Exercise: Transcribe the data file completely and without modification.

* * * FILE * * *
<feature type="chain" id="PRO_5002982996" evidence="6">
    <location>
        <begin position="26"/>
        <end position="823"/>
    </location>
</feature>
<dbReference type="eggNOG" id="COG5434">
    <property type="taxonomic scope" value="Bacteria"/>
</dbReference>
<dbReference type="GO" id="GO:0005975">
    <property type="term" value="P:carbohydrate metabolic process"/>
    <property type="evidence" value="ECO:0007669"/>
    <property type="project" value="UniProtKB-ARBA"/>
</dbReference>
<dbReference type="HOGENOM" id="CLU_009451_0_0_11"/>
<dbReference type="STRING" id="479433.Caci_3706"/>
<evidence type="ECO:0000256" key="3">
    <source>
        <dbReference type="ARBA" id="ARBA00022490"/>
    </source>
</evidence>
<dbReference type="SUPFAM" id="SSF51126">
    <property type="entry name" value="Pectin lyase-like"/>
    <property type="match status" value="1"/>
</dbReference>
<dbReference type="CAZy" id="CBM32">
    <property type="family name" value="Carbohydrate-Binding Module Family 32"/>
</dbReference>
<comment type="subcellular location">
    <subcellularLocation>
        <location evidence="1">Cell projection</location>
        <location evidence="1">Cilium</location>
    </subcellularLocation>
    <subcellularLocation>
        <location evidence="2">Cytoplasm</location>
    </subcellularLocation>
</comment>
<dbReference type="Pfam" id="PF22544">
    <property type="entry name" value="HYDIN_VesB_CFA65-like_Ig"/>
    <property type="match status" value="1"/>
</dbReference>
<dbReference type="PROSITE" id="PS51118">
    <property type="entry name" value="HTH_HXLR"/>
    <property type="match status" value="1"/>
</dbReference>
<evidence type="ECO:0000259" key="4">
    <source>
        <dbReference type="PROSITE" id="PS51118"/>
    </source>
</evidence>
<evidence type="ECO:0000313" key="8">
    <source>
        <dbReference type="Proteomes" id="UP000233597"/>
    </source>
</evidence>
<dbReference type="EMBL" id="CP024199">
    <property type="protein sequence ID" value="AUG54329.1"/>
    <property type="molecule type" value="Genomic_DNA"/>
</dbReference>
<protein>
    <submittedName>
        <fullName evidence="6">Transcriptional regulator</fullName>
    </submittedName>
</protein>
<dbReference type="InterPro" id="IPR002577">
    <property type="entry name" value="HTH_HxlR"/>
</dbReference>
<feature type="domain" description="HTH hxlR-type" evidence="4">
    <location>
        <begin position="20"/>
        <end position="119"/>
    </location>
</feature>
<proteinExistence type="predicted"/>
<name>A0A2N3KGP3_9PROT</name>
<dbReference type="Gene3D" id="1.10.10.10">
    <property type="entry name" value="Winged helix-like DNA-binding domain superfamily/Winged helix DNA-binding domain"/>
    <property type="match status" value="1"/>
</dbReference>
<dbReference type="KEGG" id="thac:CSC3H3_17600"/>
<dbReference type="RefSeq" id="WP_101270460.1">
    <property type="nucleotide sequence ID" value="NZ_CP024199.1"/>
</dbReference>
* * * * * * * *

<feature type="chain" id="PRO_5002982996" evidence="6">
    <location>
        <begin position="26"/>
        <end position="823"/>
    </location>
</feature>
<dbReference type="eggNOG" id="COG5434">
    <property type="taxonomic scope" value="Bacteria"/>
</dbReference>
<dbReference type="GO" id="GO:0005975">
    <property type="term" value="P:carbohydrate metabolic process"/>
    <property type="evidence" value="ECO:0007669"/>
    <property type="project" value="UniProtKB-ARBA"/>
</dbReference>
<dbReference type="HOGENOM" id="CLU_009451_0_0_11"/>
<dbReference type="STRING" id="479433.Caci_3706"/>
<evidence type="ECO:0000256" key="3">
    <source>
        <dbReference type="ARBA" id="ARBA00022490"/>
    </source>
</evidence>
<dbReference type="SUPFAM" id="SSF51126">
    <property type="entry name" value="Pectin lyase-like"/>
    <property type="match status" value="1"/>
</dbReference>
<dbReference type="CAZy" id="CBM32">
    <property type="family name" value="Carbohydrate-Binding Module Family 32"/>
</dbReference>
<comment type="subcellular location">
    <subcellularLocation>
        <location evidence="1">Cell projection</location>
        <location evidence="1">Cilium</location>
    </subcellularLocation>
    <subcellularLocation>
        <location evidence="2">Cytoplasm</location>
    </subcellularLocation>
</comment>
<dbReference type="Pfam" id="PF22544">
    <property type="entry name" value="HYDIN_VesB_CFA65-like_Ig"/>
    <property type="match status" value="1"/>
</dbReference>
<dbReference type="PROSITE" id="PS51118">
    <property type="entry name" value="HTH_HXLR"/>
    <property type="match status" value="1"/>
</dbReference>
<evidence type="ECO:0000259" key="4">
    <source>
        <dbReference type="PROSITE" id="PS51118"/>
    </source>
</evidence>
<evidence type="ECO:0000313" key="8">
    <source>
        <dbReference type="Proteomes" id="UP000233597"/>
    </source>
</evidence>
<dbReference type="EMBL" id="CP024199">
    <property type="protein sequence ID" value="AUG54329.1"/>
    <property type="molecule type" value="Genomic_DNA"/>
</dbReference>
<protein>
    <submittedName>
        <fullName evidence="6">Transcriptional regulator</fullName>
    </submittedName>
</protein>
<dbReference type="InterPro" id="IPR002577">
    <property type="entry name" value="HTH_HxlR"/>
</dbReference>
<feature type="domain" description="HTH hxlR-type" evidence="4">
    <location>
        <begin position="20"/>
        <end position="119"/>
    </location>
</feature>
<proteinExistence type="predicted"/>
<name>A0A2N3KGP3_9PROT</name>
<dbReference type="Gene3D" id="1.10.10.10">
    <property type="entry name" value="Winged helix-like DNA-binding domain superfamily/Winged helix DNA-binding domain"/>
    <property type="match status" value="1"/>
</dbReference>
<dbReference type="KEGG" id="thac:CSC3H3_17600"/>
<dbReference type="RefSeq" id="WP_101270460.1">
    <property type="nucleotide sequence ID" value="NZ_CP024199.1"/>
</dbReference>